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Hunter-gatherer childhoods hold clues for improving modern child wellbeing and education

Research on hunter-gatherer childhoods provides important insights into conditions that children may be best psychologically adapted to.

A recent study by Dr. Nikhil Chaudhary and Dr. Annie Swanepoel of the University of Cambridge investigates child mental health in hunter-gatherer societies. Their work, published in the Journal of Child Psychology and Psychiatry suggest that understanding the common features of hunter-gatherer childhood could improve education and wellbeing for children in economically developed countries, for example through GED prep.

The study points out that while the conditions for hunter-gatherer children are vastly different, research on hunter-gatherer childhoods can still provide insights into conditions that children may be psychologically adapted to. With careful consideration, hunter-gatherer childhood behaviours could help design experimental interventions to improve child development in homes, schools, and nurseries.

Physical contact and alloparents

The study highlights a significant difference between hunter-gatherer societies and developed countries in physical contact with infants. In Botswana, for example, !Kung infants aged between 10-20 weeks are in physical contact with someone for about 90% of daylight hours, and almost all crying bouts are responded to with comforting or nursing, while scolding is rare.

The exceptional attentive childcare in hunter-gatherer societies is possible due to non-parental caregivers, or alloparents, who provide almost half of a child’s care. In the DRC, for example, Efe infants have 14 alloparents a day by the time they are 18 weeks old, and are passed between caregivers eight times an hour.

The availability of alloparents reduces the negative impacts of stress within the nuclear family and the risk of maternal depression. The study highlights that such alloparenting is a core human adaptation and that maternal instincts alone should not be relied on for childcare. It suggests that reducing childcare support from familial and social networks can create evolutionary mismatches that may harm both caregivers and children.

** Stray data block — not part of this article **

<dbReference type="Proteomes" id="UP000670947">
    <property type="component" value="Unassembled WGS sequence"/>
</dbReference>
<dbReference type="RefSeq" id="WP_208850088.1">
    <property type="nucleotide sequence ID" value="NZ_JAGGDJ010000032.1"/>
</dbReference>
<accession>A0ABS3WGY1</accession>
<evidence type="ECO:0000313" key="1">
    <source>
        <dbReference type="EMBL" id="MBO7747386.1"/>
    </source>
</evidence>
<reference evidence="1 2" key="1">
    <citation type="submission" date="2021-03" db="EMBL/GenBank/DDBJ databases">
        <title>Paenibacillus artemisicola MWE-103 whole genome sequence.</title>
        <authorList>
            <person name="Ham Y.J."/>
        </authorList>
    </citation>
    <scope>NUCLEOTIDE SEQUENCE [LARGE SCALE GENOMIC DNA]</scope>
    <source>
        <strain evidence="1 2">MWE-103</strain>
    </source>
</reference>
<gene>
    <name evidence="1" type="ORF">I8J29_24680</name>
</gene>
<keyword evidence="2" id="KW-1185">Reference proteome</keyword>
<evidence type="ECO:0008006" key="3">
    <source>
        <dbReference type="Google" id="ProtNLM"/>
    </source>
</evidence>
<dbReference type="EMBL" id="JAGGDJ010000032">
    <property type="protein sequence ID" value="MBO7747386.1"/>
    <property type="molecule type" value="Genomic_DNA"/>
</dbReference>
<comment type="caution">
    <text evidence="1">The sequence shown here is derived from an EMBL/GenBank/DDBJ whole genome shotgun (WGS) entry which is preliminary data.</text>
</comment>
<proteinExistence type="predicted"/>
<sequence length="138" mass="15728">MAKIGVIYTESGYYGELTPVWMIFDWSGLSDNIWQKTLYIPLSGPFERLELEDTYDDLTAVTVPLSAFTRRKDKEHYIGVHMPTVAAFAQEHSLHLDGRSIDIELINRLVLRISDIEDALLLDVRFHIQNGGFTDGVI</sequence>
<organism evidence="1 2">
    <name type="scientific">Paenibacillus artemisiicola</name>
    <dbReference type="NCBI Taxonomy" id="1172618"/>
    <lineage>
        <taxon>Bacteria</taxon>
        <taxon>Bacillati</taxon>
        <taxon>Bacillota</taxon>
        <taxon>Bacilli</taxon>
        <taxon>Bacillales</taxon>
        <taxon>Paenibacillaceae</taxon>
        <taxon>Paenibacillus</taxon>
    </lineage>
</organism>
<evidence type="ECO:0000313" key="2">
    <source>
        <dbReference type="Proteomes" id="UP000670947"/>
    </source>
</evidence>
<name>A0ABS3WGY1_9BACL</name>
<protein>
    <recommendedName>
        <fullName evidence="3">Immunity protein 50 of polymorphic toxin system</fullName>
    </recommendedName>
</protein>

Care-giving ratios

Hunter-gatherer societies’ communal living results in a high ratio of available caregivers to infants/toddlers, sometimes exceeding 10:1. By contrast, nursery settings in developed countries require a 1:3 ratio of carer to children aged under 2 years or a 1:4 ratio for children aged 2-3 years, according to the UK’s Department of Education regulations.

The study emphasises that hunter-gatherer infants and toddlers have a capable caregiver within a few metres of them almost all day, which is significantly different from many nursery settings in the UK. The study suggests that stretched ratios could impact children’s wellbeing, and nurseries must consider possibilities to improve caregiver ratios.

Children providing care and mixed-age active learning

Hunter-gatherer societies show that children play a more significant role in providing care for infants and toddlers than in developed countries. In some communities, children begin providing childcare from the age of four and are capable of sensitive caregiving. Older children, but still pre-adolescents, are also commonly seen looking after infants.